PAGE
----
Neurocognitive Effects of Preceding Facial Expressions on Perception of Subsequent Emotions

Shin Ah Kim, Sang Hee Kim

Research output: Contribution to journalArticlepeer-review


In everyday life, individuals successively and simultaneously encounter multiple stimuli that are emotionally incongruent. Emotional incongruence elicited by preceding stimuli may alter emotional experience with ongoing stimuli. However, the underlying neural mechanisms of the modulatory influence of preceding emotional stimuli on subsequent emotional processing remain unclear. In this study, we examined self-reported and neural responses to negative and neutral pictures whose emotional valence was incongruent with that of preceding images of facial expressions. Twenty-five healthy participants performed an emotional intensity rating task inside a brain scanner. Pictures of negative and neutral scenes appeared, each of which was preceded by a pleasant, neutral, or unpleasant facial expression to elicit a degree of emotional incongruence. Behavioral results showed that emotional incongruence based on preceding facial expressions did not influence ratings of subsequent pictures’ emotional intensity. On the other hand, neuroimaging results revealed greater activation of the right dorsomedial prefrontal cortex (dmPFC) in response to pictures that were more emotionally incongruent with preceding facial expressions. The dmPFC had stronger functional connectivity with the right ventrolateral prefrontal cortex (vlPFC) during the presentation of negative pictures that followed pleasant facial expressions compared to those that followed unpleasant facial expressions. Interestingly, increased functional connectivity of the dmPFC was associated with the reduced modulatory influence of emotional incongruence on the experienced intensity of negative emotions. These results indicate that functional connectivity of the dmPFC contributes to the resolution of emotional incongruence, reducing the emotion modulation effect of preceding information on subsequent emotional processes.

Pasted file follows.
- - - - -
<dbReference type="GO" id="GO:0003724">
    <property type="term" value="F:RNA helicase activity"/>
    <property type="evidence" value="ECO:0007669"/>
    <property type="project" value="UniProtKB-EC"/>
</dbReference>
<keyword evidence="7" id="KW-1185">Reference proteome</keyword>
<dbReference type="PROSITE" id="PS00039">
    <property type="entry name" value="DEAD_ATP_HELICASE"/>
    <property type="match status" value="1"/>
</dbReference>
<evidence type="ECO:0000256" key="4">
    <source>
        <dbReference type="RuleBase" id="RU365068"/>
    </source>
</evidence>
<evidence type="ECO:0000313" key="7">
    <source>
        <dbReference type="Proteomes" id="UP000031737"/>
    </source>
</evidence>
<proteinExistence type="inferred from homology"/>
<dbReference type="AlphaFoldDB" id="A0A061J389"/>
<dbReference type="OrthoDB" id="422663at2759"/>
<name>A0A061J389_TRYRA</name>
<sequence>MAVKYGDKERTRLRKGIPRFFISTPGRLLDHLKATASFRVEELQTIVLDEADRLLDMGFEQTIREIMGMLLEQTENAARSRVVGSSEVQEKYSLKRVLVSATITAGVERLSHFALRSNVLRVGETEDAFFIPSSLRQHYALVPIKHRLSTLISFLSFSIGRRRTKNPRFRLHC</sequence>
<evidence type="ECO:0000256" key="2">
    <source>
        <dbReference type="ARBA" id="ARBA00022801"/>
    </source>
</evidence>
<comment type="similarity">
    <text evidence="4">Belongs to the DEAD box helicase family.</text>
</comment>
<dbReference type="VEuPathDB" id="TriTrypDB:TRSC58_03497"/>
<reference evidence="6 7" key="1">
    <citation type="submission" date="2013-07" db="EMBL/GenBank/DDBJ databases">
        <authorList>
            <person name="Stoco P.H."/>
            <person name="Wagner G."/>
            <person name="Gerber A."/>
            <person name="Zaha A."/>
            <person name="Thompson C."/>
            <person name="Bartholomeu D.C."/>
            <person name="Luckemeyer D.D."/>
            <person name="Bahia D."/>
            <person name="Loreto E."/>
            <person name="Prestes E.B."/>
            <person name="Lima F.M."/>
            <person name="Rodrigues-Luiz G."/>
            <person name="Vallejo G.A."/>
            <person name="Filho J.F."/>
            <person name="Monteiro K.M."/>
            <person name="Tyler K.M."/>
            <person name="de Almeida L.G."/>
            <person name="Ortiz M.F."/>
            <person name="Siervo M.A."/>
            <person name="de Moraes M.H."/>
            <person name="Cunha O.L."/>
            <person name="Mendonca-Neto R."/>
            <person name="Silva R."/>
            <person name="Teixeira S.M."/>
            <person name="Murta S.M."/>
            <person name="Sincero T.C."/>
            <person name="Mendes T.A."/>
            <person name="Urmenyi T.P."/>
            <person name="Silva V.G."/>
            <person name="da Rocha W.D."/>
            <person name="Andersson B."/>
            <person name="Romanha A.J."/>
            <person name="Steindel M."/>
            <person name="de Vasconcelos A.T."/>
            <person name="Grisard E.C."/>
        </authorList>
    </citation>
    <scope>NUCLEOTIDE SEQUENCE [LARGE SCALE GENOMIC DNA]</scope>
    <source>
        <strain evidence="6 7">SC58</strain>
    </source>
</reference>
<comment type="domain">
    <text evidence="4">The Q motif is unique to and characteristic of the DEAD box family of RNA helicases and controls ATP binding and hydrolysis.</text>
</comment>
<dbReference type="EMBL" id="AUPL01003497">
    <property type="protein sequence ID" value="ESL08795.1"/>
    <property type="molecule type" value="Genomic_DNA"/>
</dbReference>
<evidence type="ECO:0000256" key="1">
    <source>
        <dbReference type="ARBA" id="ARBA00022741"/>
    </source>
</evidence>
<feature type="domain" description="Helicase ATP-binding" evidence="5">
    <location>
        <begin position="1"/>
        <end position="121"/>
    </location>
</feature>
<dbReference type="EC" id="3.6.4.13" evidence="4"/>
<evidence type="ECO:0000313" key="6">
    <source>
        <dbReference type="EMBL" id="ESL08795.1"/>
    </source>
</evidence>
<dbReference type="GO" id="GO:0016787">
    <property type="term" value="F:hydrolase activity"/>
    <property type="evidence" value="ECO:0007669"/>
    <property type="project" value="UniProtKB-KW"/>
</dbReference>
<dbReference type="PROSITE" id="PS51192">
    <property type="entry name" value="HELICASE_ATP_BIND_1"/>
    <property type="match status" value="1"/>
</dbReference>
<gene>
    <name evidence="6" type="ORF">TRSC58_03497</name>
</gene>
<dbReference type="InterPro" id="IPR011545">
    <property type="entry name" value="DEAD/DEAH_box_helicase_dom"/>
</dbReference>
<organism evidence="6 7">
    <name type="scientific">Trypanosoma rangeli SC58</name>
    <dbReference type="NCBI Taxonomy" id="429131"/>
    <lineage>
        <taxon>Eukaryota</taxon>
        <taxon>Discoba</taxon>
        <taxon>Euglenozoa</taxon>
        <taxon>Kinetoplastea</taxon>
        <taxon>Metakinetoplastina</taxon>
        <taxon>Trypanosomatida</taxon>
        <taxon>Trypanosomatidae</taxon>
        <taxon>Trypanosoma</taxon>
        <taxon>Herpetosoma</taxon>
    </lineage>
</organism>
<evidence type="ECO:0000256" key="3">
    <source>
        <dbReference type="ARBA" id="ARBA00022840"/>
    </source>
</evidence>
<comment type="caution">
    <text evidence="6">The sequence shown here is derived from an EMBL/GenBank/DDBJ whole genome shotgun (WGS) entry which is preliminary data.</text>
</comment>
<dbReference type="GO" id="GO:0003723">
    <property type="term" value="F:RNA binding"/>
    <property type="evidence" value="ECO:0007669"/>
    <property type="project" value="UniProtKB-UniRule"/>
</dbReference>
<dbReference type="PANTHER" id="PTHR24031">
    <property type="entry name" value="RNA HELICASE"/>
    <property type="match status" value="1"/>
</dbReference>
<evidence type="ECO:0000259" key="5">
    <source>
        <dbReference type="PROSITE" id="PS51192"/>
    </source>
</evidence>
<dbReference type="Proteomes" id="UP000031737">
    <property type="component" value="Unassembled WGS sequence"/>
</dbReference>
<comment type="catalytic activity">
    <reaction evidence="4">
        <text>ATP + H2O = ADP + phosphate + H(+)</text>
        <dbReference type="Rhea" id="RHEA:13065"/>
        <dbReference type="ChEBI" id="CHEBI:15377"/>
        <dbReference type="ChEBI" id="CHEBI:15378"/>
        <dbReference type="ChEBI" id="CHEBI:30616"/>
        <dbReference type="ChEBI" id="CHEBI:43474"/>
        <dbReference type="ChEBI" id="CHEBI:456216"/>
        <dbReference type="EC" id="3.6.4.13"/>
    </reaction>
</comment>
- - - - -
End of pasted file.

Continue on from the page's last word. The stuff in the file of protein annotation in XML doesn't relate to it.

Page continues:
Original languageEnglish
Article number683833
JournalFrontiers in Behavioral Neuroscience
Publication statusPublished - 2021 Jul 30


  • dmPFC
  • emotional conflict
  • fMRI
  • functional connectivity
  • negative emotion
  • vlPFC

ASJC Scopus subject areas

  • Neuropsychology and Physiological Psychology
  • Cognitive Neuroscience
  • Behavioral Neuroscience


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